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03.07.2015 | Original Paper | Ausgabe 5/2016

Journal of Immigrant and Minority Health 5/2016

Individual and Contextual Factors Associated with Immigrant Youth Feeling Unsafe in School: A Social-Ecological Analysis

Journal of Immigrant and Minority Health > Ausgabe 5/2016
Jun Sung Hong, Gabriel J. Merrin, Shantel Crosby, Debra M. Hernandez Jozefowicz, Jeoung Min Lee, Paula Allen-Meares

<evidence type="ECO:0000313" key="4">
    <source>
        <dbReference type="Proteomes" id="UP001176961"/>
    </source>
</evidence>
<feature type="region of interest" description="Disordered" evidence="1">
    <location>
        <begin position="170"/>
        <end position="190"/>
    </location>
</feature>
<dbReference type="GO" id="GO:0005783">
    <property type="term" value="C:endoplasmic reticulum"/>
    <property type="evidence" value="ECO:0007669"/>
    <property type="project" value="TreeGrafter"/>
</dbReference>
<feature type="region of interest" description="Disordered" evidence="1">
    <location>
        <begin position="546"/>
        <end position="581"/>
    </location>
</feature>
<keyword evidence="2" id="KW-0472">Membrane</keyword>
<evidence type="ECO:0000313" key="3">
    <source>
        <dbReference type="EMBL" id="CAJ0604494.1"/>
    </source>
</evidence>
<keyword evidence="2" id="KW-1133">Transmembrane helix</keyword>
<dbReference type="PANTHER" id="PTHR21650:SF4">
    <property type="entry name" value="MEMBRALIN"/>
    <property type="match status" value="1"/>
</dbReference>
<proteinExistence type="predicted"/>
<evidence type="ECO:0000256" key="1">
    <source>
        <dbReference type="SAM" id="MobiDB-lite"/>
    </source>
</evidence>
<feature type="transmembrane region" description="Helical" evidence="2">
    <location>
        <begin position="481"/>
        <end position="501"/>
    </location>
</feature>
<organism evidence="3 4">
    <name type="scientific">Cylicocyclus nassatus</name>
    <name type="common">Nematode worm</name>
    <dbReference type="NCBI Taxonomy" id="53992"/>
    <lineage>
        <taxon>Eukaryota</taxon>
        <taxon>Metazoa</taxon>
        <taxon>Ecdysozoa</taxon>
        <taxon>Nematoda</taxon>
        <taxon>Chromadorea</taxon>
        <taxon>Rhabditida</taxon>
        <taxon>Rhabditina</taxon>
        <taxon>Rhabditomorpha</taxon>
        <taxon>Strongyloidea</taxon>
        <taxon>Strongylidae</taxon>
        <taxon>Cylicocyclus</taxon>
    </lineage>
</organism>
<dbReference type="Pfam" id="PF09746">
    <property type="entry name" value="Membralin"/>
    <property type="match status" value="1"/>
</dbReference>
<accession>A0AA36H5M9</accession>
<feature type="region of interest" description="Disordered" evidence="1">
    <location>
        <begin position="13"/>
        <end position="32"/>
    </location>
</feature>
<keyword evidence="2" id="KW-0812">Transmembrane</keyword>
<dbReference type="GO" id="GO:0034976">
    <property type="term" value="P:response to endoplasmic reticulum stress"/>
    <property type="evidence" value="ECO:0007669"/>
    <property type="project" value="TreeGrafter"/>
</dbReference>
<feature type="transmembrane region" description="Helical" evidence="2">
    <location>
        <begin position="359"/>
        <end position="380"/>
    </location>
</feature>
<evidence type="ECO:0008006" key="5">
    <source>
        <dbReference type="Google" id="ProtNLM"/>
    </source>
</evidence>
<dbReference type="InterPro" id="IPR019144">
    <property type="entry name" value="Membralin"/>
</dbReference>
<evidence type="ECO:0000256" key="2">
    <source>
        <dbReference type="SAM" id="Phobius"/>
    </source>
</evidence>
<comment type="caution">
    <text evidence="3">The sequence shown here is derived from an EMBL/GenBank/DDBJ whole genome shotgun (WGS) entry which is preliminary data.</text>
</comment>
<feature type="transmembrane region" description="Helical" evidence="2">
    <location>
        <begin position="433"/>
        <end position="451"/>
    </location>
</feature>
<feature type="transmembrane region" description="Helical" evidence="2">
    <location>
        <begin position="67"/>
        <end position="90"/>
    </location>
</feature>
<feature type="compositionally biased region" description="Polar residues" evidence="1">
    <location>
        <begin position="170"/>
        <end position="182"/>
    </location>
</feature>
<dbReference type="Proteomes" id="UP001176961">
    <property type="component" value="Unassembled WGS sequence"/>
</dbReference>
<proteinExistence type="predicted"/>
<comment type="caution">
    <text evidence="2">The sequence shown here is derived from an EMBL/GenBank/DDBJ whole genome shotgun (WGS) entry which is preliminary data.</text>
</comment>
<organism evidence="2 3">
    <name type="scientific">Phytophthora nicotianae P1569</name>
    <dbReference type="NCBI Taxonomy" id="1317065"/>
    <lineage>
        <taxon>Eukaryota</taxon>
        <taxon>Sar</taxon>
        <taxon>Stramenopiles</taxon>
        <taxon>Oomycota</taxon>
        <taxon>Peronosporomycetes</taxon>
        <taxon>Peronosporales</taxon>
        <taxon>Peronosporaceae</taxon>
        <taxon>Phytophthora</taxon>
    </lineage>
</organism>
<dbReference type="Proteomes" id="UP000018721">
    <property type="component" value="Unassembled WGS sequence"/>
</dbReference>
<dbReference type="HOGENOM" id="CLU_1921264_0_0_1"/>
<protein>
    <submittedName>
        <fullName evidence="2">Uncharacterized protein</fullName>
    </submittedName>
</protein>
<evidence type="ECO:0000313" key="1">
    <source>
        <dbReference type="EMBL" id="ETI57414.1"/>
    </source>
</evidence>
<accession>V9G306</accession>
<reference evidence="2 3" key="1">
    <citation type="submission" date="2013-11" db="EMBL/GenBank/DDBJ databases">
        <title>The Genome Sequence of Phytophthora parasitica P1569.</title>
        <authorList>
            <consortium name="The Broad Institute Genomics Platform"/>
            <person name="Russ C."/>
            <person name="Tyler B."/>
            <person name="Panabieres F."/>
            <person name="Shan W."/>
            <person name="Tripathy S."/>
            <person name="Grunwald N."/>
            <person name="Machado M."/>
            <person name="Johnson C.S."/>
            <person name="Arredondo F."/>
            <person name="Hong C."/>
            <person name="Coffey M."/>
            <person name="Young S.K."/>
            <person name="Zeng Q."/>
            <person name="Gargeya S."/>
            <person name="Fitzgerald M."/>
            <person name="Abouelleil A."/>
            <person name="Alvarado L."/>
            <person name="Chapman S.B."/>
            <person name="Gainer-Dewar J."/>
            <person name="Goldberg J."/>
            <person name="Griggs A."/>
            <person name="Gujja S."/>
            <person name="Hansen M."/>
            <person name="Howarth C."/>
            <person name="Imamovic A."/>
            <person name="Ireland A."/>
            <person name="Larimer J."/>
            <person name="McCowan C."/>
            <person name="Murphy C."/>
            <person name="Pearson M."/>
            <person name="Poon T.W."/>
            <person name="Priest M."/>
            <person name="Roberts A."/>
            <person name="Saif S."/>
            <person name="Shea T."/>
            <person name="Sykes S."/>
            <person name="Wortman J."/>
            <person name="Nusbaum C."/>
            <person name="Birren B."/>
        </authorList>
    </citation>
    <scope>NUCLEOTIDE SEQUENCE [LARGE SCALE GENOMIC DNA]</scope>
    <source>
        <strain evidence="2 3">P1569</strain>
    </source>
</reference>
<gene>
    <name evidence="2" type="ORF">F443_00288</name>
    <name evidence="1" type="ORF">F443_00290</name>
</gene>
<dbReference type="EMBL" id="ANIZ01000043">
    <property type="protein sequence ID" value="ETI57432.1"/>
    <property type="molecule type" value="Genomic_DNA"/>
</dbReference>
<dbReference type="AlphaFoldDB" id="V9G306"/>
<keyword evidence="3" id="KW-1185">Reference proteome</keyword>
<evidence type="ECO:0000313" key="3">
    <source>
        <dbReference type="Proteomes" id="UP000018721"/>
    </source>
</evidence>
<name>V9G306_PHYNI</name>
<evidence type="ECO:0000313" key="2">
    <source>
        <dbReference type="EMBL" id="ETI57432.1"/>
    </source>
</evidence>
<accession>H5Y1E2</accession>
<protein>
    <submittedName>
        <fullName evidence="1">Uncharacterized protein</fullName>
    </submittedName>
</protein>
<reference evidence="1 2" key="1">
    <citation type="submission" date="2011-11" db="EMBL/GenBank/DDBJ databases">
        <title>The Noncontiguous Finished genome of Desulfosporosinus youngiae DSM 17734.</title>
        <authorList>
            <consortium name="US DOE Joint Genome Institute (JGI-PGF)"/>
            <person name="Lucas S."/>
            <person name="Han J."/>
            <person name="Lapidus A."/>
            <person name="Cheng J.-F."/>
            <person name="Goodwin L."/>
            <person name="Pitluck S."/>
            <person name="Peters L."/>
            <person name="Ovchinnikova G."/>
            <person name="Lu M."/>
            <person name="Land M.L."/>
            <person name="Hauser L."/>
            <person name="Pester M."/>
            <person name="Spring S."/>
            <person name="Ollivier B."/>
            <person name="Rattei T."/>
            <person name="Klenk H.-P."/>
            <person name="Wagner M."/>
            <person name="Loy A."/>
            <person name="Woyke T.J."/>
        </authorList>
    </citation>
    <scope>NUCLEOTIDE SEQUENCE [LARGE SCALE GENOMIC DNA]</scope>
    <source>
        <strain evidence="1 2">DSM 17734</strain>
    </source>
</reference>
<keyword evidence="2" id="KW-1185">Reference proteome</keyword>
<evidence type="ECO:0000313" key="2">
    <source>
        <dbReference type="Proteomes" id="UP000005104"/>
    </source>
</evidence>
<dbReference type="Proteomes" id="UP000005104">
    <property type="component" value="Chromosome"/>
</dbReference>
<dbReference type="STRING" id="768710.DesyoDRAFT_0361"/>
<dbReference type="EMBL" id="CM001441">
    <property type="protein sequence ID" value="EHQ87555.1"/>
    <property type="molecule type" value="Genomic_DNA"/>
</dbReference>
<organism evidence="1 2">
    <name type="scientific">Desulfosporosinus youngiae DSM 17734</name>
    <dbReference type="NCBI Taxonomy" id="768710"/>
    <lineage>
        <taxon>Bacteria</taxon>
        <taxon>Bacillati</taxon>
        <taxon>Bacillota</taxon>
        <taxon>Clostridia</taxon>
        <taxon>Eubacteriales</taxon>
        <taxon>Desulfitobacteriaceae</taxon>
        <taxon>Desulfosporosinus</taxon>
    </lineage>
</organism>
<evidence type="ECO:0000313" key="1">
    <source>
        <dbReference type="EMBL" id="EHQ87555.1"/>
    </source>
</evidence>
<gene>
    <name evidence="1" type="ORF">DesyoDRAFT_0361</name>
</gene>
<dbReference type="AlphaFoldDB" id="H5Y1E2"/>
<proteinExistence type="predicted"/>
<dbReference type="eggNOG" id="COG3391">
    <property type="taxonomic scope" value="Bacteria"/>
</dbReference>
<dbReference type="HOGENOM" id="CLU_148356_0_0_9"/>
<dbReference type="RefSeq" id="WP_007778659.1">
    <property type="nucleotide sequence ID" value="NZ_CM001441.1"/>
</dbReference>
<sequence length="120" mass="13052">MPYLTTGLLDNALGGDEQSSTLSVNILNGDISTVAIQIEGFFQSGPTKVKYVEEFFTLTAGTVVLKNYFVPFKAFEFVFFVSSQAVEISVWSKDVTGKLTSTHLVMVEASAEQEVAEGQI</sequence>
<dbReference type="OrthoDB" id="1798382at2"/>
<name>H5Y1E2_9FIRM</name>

Despite the increasing proportion of immigrant youth in U.S. school districts, no studies have investigated their perceptions of their school. This study examines factors associated with perceptions of school safety among immigrant youth within individual, family, peer, and school contexts. Data were drawn from Wave II of the Children of Immigrants Longitudinal Study (n = 4288) and hierarchical logistic regression analyses were conducted. African–Americans, females, and youth with limited English proficiency were more likely to perceive their school as unsafe. Youth who reported that family cohesion was important and those who had close friends perceived their school as safe. Also, those who experienced illegal activities in school reported feeling unsafe. Assessment and intervention in schools needs to consider individual and contextual factors associated with perceptions of school safety. Additional research is needed to examine individual and contextual factors related to immigrant youths’ perceptions of school.

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